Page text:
Genre Analysis of Pan’s Labyrinth

Pan’s Labyrinth is considered a hybrid or sub genre since it consists of themes of war, drama and dark fantasy. However it is predominantly categorised as a fantasy film since it follows numerous elements that are often related to that genre.

Similarities to the fantasy genre

The narrative itself is intertwined with magic and the idea of mythical creatures who send Ofelia on a quest to prove that she is worthy.

At the end, after Ofelia has died and successfully completed her quest through her selfless act, she is transported to a prosperous realm. The idea of a realm is an extremely common theme which is used repeatedly in the fantasy genre.

The idea of a hero or heroine being sent on a quest/journey is very conventional in the fantasy genre. The protagonist is often burdened by a responsibility or set of objectives that they must complete in order to resolve the main conflict of the narrative which ultimately fulfills their purpose.

The hero is often destined for greatness. For example, in Pan’s Labyrinth, Ofelia is destined to rule over the magical realm where her father welcomes her at the end of the movie.

Differences to the fantasy genre

Pan’s Labyrinth follows a much darker and gruesome narrative than most films in the fantasy genre, such as The Chronicles Of Narnia and The Wizard Of Oz. Both of these films follow a  reasonable and upbeat narrative in which the hero/heroine defeats the antagonist and has a happy ending. For example, the ideas of facisim, war and death are explored in Pan’s labyrinth which is unusual in the fantasy genre. 

Pan’s labyrinth is set in the real world during a real period in time. This is unusual since most fantasy films are set in fictitious locations. For example Peter Pan was set in Neverland which is an imaginary setting. 



Genre Poster

According to Altman’s theory on genre; ‘Genre is similarity and difference’.

The repertoire of elements are key elements of a film that are consistently repeated throughout a genre. Each genre has its own repertoire of elements which communicates to an audience what genre of film they are watching.

These include:

 Iconography ( Masks, blood, silhouettes, shadows, ect)

Props ( Guns, daggers, blood, candles, cloaks, ect)

Style ( Dark, shadowy, low key lighting, eerie music, ect)

Narrative ( Being trapped, being chased, supernatural, ect)

Settings ( Haunted house, castle, forest, anywhere dark, ect)

Characters ( Killers, monsters, demons, devils, ect)

Themes ( Death, fear, gore, traps, isolation, ect)

Most of these features are present in my poster which communicates that my poster belongs to the horror genre.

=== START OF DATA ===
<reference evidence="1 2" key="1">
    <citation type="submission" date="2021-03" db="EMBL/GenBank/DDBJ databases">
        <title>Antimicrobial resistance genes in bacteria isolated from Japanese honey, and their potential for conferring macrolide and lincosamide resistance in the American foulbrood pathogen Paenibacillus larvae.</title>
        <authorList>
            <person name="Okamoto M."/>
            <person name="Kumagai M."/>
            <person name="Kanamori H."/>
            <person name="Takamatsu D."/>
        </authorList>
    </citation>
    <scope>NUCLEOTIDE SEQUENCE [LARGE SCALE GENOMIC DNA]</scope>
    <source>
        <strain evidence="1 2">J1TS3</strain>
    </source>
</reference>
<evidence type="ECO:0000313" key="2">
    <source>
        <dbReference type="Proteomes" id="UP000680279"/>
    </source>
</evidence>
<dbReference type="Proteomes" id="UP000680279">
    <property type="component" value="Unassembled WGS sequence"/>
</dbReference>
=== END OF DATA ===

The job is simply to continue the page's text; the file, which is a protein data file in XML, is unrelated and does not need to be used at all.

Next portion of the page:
Mise-en-scene in The Captain’s Feast

The Captain’s feast is an important scene when it comes to understanding the facist and  power hungry views that society held in rural Spain during the 1940’s. The feast is attended by a wide variety of people who all have one thing in common. Wealth.  All of the guests prove to be patronising and greedy for power and money. In this scene, Del Toro uses mise en scene to communicate meaning. During this task, I focused on the representation of the priest and the two sisters.


The priest’s ornate cross connotes that he is an important and powerful character. It also suggests that he is wealthy and has a gluttonous attitude. This is confirmed during the feast scene when he rudely states that he doesn’t believe that there will be enough food for everyone.

The two sisters are wearing expensive jewelry, including pearls. This articulates that they have wealth which gives them power and status above most less wealthy people.

Lighting and Colour

The limited lighting in this scene suggests that the film was set in a time before electricity was invented or widely used. However, the light that is provided is from ornate candles which once again fortifies the idea of wealth and importance of the people around the table.


The priest represents the idea that he is gluttonous when he states that he does not think there is enough food for everyone at the table. This is especially shocking since the film is set in 1944 during the war, when rationing is seriously affecting how much food people- especially the poor, can get.


Del Toro uses juxtaposition to articulate to the audience that the war did not have a huge impact on the wealthy. The priest and the sisters both hold ration cards in one hand and silver cutlery in the other. This reminds the audience that the mov9e is set during the world war when rationing was cemented in place and yet these wealthy people are having a feast. This could come across as sardonic humor.


The banquet is set in a large, spacious dining room. This implies that the captain is used to hosting parties or feasts like the one we see in the movie. This idea is supported since there is a large fireplace, since this implies that the room needs to be often heated since the Captain is used to having company.




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